Evaluating whether a combined internal medicine-pediatrics practice was successful

Acad Med. 1991 Jun;66(6):353-8. doi: 10.1097/00001888-199106000-00010.

Abstract

Will primary care practices set up by physicians trained in combined internal medicine-pediatrics residencies be successful? To address this question, the recruitment of patients to the medicine-pediatrics office established in May 1985 by a northeastern medical center and the patients' understanding of and satisfaction with the combined practice were studied via the billing system and a questionnaire mailed to 1,001 households of patients in November 1988. Although equally divided between children and adults, the patient population had two large bulges, infants less than 2 years old and young adults aged 18-39 years. Most of the 833 patients (from 406 households) who returned the questionnaires were well educated and professional. They indicated they were aware of the nature of the practice; had been looking for a specialist, not a "doctor for the family"; and were highly satisfied. Therefore, the medicine-pediatrics residency program studied appears to have been very successful in preparing primary care physicians. These physicians had a particular appeal to young upper-middle-class families.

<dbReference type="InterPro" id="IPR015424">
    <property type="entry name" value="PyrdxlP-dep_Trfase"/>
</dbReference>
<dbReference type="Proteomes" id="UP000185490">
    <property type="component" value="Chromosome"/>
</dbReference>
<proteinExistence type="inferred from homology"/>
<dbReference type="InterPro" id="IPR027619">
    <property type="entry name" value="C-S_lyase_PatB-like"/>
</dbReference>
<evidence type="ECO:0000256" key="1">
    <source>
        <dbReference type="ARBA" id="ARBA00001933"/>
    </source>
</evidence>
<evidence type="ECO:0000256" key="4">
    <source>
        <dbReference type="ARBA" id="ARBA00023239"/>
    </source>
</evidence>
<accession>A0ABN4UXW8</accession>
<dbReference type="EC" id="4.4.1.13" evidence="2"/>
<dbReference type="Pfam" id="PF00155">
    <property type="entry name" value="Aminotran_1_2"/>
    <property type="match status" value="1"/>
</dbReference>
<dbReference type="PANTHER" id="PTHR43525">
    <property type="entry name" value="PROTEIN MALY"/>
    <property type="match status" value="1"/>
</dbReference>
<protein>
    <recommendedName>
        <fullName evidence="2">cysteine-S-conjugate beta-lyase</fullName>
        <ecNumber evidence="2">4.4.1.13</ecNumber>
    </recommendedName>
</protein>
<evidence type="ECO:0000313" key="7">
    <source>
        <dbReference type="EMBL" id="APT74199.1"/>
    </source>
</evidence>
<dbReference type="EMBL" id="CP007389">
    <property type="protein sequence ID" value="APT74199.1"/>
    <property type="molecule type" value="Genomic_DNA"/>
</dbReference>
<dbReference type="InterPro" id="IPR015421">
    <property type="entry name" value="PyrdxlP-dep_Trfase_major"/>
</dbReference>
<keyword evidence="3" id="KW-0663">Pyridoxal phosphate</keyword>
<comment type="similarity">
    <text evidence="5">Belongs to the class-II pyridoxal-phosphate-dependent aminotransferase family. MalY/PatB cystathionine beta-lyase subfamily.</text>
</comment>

MeSH terms

  • Attitude to Health
  • Consumer Behavior
  • Education, Medical, Graduate / standards
  • Humans
  • Internal Medicine / education
  • Internal Medicine / organization & administration
  • Internal Medicine / standards*
  • Internship and Residency / standards
  • New York
  • Office Visits / statistics & numerical data
  • Partnership Practice / organization & administration
  • Partnership Practice / standards*
  • Partnership Practice / statistics & numerical data
  • Pediatrics / education
  • Pediatrics / organization & administration
  • Pediatrics / standards*
  • Surveys and Questionnaires